Three Lessons that the History of Yoga Taught me About my Modern Practice.
When I first started practicing yoga, I thought that it was supposed to be done one way and only one way. More specifically, I thought it was supposed to be done the first way I was taught. I also thought that Sun Salutations were standard and non-negotiable. I hadn't yet experienced the joy of a gentle practice, the intention of Iyengar, or the explosion of energy in Acroyoga.
Asana Has Always Been Tailored To The Times
What I learned as I dove deeper into the rich history of Yoga is that physicality of Sun Salutations are a relatively new invention for Yoga given its centuries old history. They were written down and recorded by Tirumalai Krishnamacharya, a 20th century guru who adopted and adapted the Surya Namaskar from a warm up practiced by contemporary Indian body builders. However, the act of Saluting the Sun in some form or another has been a yogic tradition for centuries.
In fact, much of what we practice physically is relatively new, though it has a lineage that we can follow back and back and back, to where the oral teachings were written down by eager students.
Yoga as it was shared with us in America by the teachers who first brought it to the West, is an adapted practice for our lives. And that is what has always been intended, a physical practice adaptable to support the other deeper aspect of the Yogic path. What that means to me is that yoga is a practice that evolves. Just like each of us are the realization of all our ancestors' genomes, modern-day yoga is just the most recent point on a path.
Asana Is a Small Part of the Equation
Yoga is movement ... and it is a movement. It encourages us to look deeper into ourselves, and deeper into the world around us.
For me in my practice, that means not only learning asana but also learning the history of yoga, the path that others have walked, and contemplating what remains relevant and will continue in the future. Until recently the volume of poses was much slimmer. Much more of its focus was on contemplation and meditation.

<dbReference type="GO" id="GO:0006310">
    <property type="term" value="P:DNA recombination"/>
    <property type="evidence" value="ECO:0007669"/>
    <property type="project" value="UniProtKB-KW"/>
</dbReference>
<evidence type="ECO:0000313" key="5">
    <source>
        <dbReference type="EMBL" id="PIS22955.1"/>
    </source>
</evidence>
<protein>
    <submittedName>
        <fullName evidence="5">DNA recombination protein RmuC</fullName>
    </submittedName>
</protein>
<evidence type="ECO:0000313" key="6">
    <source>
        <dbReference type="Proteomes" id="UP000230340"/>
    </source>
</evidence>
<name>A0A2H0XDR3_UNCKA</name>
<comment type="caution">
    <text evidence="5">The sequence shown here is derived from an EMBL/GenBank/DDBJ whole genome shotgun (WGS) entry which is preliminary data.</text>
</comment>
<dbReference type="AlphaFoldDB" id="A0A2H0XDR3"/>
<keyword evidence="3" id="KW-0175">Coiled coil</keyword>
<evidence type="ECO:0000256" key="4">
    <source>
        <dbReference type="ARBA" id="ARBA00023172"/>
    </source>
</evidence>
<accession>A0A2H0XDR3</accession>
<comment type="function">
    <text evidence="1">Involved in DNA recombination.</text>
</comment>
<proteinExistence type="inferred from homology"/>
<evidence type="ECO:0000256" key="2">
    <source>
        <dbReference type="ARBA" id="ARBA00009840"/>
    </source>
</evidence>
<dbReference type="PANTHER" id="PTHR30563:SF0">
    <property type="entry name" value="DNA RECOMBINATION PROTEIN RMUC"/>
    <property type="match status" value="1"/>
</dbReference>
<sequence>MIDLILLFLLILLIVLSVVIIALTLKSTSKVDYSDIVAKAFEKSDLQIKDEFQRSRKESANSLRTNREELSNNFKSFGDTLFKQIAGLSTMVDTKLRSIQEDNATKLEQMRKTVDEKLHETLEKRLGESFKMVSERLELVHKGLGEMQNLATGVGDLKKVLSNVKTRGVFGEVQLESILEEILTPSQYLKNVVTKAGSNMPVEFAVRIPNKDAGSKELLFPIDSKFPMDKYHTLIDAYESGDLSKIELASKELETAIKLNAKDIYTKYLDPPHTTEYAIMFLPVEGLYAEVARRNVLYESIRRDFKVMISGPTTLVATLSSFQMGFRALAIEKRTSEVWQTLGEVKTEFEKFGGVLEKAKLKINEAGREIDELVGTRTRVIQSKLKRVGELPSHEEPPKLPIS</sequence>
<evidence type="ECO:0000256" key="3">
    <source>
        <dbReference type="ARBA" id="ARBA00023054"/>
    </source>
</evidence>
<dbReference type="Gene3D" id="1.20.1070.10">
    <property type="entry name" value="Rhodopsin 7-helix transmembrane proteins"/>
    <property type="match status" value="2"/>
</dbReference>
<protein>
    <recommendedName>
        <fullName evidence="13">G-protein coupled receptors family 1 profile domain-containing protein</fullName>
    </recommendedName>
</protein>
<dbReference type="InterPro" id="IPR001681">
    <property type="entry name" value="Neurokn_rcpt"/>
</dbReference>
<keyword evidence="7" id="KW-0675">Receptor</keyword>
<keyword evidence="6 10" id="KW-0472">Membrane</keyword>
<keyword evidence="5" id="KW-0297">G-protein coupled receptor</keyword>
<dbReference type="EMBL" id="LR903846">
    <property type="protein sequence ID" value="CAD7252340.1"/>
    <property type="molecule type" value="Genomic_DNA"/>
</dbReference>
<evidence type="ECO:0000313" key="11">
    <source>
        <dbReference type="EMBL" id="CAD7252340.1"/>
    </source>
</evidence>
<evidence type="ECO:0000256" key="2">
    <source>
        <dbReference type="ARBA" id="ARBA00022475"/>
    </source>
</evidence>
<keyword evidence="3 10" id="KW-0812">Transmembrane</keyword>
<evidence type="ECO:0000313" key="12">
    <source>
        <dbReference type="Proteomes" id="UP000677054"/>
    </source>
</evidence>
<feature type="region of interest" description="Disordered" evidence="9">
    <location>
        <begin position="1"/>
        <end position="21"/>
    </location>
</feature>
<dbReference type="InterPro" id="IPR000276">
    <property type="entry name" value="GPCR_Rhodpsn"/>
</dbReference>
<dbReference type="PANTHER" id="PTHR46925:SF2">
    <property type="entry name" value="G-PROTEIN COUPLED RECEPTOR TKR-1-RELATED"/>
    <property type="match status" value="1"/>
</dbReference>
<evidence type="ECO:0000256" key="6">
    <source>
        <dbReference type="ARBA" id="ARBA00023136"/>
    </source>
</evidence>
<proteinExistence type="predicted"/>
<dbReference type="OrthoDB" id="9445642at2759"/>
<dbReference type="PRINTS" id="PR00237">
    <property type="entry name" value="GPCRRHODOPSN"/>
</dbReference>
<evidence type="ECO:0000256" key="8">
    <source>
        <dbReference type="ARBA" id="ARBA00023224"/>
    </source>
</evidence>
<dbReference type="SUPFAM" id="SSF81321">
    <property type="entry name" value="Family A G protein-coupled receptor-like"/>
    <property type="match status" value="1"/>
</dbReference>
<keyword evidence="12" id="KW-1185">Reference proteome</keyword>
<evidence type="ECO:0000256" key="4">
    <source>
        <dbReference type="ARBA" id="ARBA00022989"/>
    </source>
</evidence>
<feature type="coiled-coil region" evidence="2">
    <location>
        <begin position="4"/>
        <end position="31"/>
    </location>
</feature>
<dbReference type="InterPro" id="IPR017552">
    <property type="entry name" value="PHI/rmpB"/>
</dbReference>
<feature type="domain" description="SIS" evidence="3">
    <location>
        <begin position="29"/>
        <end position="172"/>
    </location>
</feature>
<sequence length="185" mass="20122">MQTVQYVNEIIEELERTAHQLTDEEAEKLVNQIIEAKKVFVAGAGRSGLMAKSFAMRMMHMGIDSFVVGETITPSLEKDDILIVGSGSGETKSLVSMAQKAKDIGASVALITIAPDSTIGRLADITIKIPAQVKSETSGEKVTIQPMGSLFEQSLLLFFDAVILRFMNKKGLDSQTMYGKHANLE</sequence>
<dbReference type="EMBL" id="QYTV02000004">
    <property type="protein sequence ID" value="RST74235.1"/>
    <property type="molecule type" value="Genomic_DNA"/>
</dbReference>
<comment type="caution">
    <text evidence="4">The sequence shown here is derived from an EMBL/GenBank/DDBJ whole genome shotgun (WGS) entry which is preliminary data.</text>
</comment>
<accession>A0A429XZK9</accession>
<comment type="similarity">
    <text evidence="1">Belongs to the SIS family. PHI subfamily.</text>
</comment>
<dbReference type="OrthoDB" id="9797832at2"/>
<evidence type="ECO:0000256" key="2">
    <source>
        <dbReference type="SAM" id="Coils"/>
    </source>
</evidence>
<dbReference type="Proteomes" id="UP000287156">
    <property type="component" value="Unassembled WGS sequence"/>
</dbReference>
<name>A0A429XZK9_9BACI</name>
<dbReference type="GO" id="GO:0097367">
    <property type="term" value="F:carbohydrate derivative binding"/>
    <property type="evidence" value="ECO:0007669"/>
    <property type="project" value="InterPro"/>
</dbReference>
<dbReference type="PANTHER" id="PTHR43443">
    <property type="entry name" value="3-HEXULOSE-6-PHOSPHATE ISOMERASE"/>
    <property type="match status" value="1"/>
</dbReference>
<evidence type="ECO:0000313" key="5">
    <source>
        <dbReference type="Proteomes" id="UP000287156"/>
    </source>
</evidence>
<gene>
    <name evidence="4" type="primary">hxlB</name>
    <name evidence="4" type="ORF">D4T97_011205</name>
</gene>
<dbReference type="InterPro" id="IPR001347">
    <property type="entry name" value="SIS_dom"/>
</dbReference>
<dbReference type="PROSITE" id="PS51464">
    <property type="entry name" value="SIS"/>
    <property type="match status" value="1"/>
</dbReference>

Honoring traditions from past generations of yogis on and off my mat does not necessarily mean my practice will look identical to theirs. But as time on the mat and the meditation cushion becomes more engrained in my life, it influences (and absolutely should influence) my intentions and actions as well.
This is where much of the 8 limb path focuses its attention.
Our inner world.
Our outer actions.
Our true nature within the Universe.
Sometimes we can practice this off the mat living of Yoga on the mat by feeling into what is right for us and what we need in a pose. Even that is imply an exercise in strengthening our ability to pay attention to our own needs. But this skill must also live off the mat as well so that we can respond (rather than react) to the world around us too.
Yoga Requires Inquiry
As we as humans move forward and learn about our relationship with yoga, the yoga itself changes. We are each points on this trajectory and even if no one ever practices yoga the way I do, or the way you do ever again, we are all points of light sharing the yoga experience.
So, what does your yoga mean to you? What does it mean for you when you step onto your mat? What did it mean the first time that you practiced, and how has your experience changed? Is there a way that we can quantify the changes that we bring to yoga, or the changes that yoga incites in us?
We each bring our own baggage onto our mats with us. We all have stuff we’re carrying. Yoga can be that place where you put your baggage down. You can settle in, right next to your baggage, and feel safe together. Each time that you step on your mat, whether you are in it for the movement aspect, for the mental aspect, or for a spiritual element - you’re inviting a change. You’re adding a point on the yogic timeline.
Your practice matters, and the way you practice matters. But that doesn't mean it can't evolve, in fact it must. The more you grow in yoga, the more yoga evolves in us.